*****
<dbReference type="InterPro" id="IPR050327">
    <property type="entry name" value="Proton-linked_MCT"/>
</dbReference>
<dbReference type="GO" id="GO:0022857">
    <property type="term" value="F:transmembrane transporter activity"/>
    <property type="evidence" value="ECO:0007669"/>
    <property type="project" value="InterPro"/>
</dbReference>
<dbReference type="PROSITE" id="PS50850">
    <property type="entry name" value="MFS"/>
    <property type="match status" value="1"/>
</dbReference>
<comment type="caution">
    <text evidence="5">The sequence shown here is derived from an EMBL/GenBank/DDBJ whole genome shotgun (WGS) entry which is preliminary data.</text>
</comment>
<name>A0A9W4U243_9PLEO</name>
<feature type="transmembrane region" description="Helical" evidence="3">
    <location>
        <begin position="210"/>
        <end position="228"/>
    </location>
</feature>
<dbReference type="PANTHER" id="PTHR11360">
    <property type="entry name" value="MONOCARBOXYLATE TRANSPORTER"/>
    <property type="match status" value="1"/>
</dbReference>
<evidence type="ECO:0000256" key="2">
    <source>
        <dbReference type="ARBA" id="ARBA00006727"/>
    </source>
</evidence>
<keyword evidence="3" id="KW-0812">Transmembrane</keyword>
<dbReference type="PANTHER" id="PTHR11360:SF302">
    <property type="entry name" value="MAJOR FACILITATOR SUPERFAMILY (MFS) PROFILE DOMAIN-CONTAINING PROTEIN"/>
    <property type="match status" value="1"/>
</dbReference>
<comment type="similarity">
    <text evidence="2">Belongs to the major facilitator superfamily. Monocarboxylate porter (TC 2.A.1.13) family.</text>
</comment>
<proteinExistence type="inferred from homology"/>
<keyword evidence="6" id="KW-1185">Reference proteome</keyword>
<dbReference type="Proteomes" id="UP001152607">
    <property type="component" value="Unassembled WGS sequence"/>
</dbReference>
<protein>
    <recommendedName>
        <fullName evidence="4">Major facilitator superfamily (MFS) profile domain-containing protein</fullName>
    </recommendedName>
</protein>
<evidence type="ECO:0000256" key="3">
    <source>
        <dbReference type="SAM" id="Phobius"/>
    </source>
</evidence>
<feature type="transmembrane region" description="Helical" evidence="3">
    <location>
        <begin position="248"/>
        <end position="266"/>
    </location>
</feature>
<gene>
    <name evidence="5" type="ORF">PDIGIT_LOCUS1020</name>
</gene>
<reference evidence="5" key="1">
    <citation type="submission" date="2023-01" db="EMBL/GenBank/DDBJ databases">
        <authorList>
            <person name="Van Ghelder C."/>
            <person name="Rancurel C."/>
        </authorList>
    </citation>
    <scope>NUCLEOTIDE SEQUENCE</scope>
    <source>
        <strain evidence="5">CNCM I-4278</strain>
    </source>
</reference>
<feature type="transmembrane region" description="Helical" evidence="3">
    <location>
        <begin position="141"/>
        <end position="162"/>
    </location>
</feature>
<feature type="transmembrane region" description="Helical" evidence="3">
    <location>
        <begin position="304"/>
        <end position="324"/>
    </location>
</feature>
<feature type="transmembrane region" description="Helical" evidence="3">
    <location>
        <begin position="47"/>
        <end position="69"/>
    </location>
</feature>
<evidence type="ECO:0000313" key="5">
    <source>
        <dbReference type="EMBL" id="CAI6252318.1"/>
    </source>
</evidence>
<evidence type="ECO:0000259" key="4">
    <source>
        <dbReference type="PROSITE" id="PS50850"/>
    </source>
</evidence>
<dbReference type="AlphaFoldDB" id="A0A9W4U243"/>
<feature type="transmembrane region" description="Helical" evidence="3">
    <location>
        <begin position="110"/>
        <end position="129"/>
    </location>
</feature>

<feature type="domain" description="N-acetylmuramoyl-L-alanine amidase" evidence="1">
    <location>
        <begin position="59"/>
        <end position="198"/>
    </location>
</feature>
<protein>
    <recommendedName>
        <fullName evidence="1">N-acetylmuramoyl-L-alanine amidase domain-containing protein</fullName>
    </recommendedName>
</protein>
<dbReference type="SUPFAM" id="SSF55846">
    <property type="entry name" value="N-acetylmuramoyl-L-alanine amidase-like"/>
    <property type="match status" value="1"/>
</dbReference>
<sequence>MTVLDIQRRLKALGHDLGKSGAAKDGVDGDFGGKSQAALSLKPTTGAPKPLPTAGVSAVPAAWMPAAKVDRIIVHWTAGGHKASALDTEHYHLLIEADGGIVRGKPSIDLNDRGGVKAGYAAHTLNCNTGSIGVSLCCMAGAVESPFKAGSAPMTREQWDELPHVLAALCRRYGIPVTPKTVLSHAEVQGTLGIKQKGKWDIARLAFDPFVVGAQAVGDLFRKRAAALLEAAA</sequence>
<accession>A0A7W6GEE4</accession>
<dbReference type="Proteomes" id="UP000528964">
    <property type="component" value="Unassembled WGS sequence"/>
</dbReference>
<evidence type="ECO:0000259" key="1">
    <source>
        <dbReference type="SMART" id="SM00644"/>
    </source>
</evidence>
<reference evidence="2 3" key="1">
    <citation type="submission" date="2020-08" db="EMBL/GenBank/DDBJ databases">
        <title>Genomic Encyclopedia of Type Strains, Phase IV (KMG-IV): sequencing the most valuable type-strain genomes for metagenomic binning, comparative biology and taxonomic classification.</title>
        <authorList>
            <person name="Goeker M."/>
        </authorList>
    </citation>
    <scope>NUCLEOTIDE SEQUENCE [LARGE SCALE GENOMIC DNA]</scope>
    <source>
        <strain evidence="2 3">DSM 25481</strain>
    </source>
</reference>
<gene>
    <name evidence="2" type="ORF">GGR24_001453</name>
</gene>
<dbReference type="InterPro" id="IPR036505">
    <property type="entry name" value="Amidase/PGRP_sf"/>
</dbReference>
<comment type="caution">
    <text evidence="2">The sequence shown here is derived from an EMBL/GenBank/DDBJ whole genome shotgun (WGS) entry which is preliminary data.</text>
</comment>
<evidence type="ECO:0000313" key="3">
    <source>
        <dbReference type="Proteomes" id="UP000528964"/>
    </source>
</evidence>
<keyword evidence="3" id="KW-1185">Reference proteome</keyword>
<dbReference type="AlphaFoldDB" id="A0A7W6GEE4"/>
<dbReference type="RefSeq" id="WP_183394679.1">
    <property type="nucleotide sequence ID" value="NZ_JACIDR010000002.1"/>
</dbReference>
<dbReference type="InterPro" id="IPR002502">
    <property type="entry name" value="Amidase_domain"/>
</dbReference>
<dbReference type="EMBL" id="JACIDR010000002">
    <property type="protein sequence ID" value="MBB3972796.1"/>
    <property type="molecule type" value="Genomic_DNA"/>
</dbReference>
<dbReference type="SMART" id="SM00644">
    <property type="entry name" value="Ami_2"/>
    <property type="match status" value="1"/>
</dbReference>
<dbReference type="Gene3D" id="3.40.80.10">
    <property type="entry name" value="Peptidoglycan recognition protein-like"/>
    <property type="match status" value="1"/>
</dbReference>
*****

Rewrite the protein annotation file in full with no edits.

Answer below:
<dbReference type="InterPro" id="IPR050327">
    <property type="entry name" value="Proton-linked_MCT"/>
</dbReference>
<dbReference type="GO" id="GO:0022857">
    <property type="term" value="F:transmembrane transporter activity"/>
    <property type="evidence" value="ECO:0007669"/>
    <property type="project" value="InterPro"/>
</dbReference>
<dbReference type="PROSITE" id="PS50850">
    <property type="entry name" value="MFS"/>
    <property type="match status" value="1"/>
</dbReference>
<comment type="caution">
    <text evidence="5">The sequence shown here is derived from an EMBL/GenBank/DDBJ whole genome shotgun (WGS) entry which is preliminary data.</text>
</comment>
<name>A0A9W4U243_9PLEO</name>
<feature type="transmembrane region" description="Helical" evidence="3">
    <location>
        <begin position="210"/>
        <end position="228"/>
    </location>
</feature>
<dbReference type="PANTHER" id="PTHR11360">
    <property type="entry name" value="MONOCARBOXYLATE TRANSPORTER"/>
    <property type="match status" value="1"/>
</dbReference>
<evidence type="ECO:0000256" key="2">
    <source>
        <dbReference type="ARBA" id="ARBA00006727"/>
    </source>
</evidence>
<keyword evidence="3" id="KW-0812">Transmembrane</keyword>
<dbReference type="PANTHER" id="PTHR11360:SF302">
    <property type="entry name" value="MAJOR FACILITATOR SUPERFAMILY (MFS) PROFILE DOMAIN-CONTAINING PROTEIN"/>
    <property type="match status" value="1"/>
</dbReference>
<comment type="similarity">
    <text evidence="2">Belongs to the major facilitator superfamily. Monocarboxylate porter (TC 2.A.1.13) family.</text>
</comment>
<proteinExistence type="inferred from homology"/>
<keyword evidence="6" id="KW-1185">Reference proteome</keyword>
<dbReference type="Proteomes" id="UP001152607">
    <property type="component" value="Unassembled WGS sequence"/>
</dbReference>
<protein>
    <recommendedName>
        <fullName evidence="4">Major facilitator superfamily (MFS) profile domain-containing protein</fullName>
    </recommendedName>
</protein>
<evidence type="ECO:0000256" key="3">
    <source>
        <dbReference type="SAM" id="Phobius"/>
    </source>
</evidence>
<feature type="transmembrane region" description="Helical" evidence="3">
    <location>
        <begin position="248"/>
        <end position="266"/>
    </location>
</feature>
<gene>
    <name evidence="5" type="ORF">PDIGIT_LOCUS1020</name>
</gene>
<reference evidence="5" key="1">
    <citation type="submission" date="2023-01" db="EMBL/GenBank/DDBJ databases">
        <authorList>
            <person name="Van Ghelder C."/>
            <person name="Rancurel C."/>
        </authorList>
    </citation>
    <scope>NUCLEOTIDE SEQUENCE</scope>
    <source>
        <strain evidence="5">CNCM I-4278</strain>
    </source>
</reference>
<feature type="transmembrane region" description="Helical" evidence="3">
    <location>
        <begin position="141"/>
        <end position="162"/>
    </location>
</feature>
<feature type="transmembrane region" description="Helical" evidence="3">
    <location>
        <begin position="304"/>
        <end position="324"/>
    </location>
</feature>
<feature type="transmembrane region" description="Helical" evidence="3">
    <location>
        <begin position="47"/>
        <end position="69"/>
    </location>
</feature>
<evidence type="ECO:0000313" key="5">
    <source>
        <dbReference type="EMBL" id="CAI6252318.1"/>
    </source>
</evidence>
<evidence type="ECO:0000259" key="4">
    <source>
        <dbReference type="PROSITE" id="PS50850"/>
    </source>
</evidence>
<dbReference type="AlphaFoldDB" id="A0A9W4U243"/>
<feature type="transmembrane region" description="Helical" evidence="3">
    <location>
        <begin position="110"/>
        <end position="129"/>
    </location>
</feature>

<feature type="domain" description="N-acetylmuramoyl-L-alanine amidase" evidence="1">
    <location>
        <begin position="59"/>
        <end position="198"/>
    </location>
</feature>
<protein>
    <recommendedName>
        <fullName evidence="1">N-acetylmuramoyl-L-alanine amidase domain-containing protein</fullName>
    </recommendedName>
</protein>
<dbReference type="SUPFAM" id="SSF55846">
    <property type="entry name" value="N-acetylmuramoyl-L-alanine amidase-like"/>
    <property type="match status" value="1"/>
</dbReference>
<sequence>MTVLDIQRRLKALGHDLGKSGAAKDGVDGDFGGKSQAALSLKPTTGAPKPLPTAGVSAVPAAWMPAAKVDRIIVHWTAGGHKASALDTEHYHLLIEADGGIVRGKPSIDLNDRGGVKAGYAAHTLNCNTGSIGVSLCCMAGAVESPFKAGSAPMTREQWDELPHVLAALCRRYGIPVTPKTVLSHAEVQGTLGIKQKGKWDIARLAFDPFVVGAQAVGDLFRKRAAALLEAAA</sequence>
<accession>A0A7W6GEE4</accession>
<dbReference type="Proteomes" id="UP000528964">
    <property type="component" value="Unassembled WGS sequence"/>
</dbReference>
<evidence type="ECO:0000259" key="1">
    <source>
        <dbReference type="SMART" id="SM00644"/>
    </source>
</evidence>
<reference evidence="2 3" key="1">
    <citation type="submission" date="2020-08" db="EMBL/GenBank/DDBJ databases">
        <title>Genomic Encyclopedia of Type Strains, Phase IV (KMG-IV): sequencing the most valuable type-strain genomes for metagenomic binning, comparative biology and taxonomic classification.</title>
        <authorList>
            <person name="Goeker M."/>
        </authorList>
    </citation>
    <scope>NUCLEOTIDE SEQUENCE [LARGE SCALE GENOMIC DNA]</scope>
    <source>
        <strain evidence="2 3">DSM 25481</strain>
    </source>
</reference>
<gene>
    <name evidence="2" type="ORF">GGR24_001453</name>
</gene>
<dbReference type="InterPro" id="IPR036505">
    <property type="entry name" value="Amidase/PGRP_sf"/>
</dbReference>
<comment type="caution">
    <text evidence="2">The sequence shown here is derived from an EMBL/GenBank/DDBJ whole genome shotgun (WGS) entry which is preliminary data.</text>
</comment>
<evidence type="ECO:0000313" key="3">
    <source>
        <dbReference type="Proteomes" id="UP000528964"/>
    </source>
</evidence>
<keyword evidence="3" id="KW-1185">Reference proteome</keyword>
<dbReference type="AlphaFoldDB" id="A0A7W6GEE4"/>
<dbReference type="RefSeq" id="WP_183394679.1">
    <property type="nucleotide sequence ID" value="NZ_JACIDR010000002.1"/>
</dbReference>
<dbReference type="InterPro" id="IPR002502">
    <property type="entry name" value="Amidase_domain"/>
</dbReference>
<dbReference type="EMBL" id="JACIDR010000002">
    <property type="protein sequence ID" value="MBB3972796.1"/>
    <property type="molecule type" value="Genomic_DNA"/>
</dbReference>
<dbReference type="SMART" id="SM00644">
    <property type="entry name" value="Ami_2"/>
    <property type="match status" value="1"/>
</dbReference>
<dbReference type="Gene3D" id="3.40.80.10">
    <property type="entry name" value="Peptidoglycan recognition protein-like"/>
    <property type="match status" value="1"/>
</dbReference>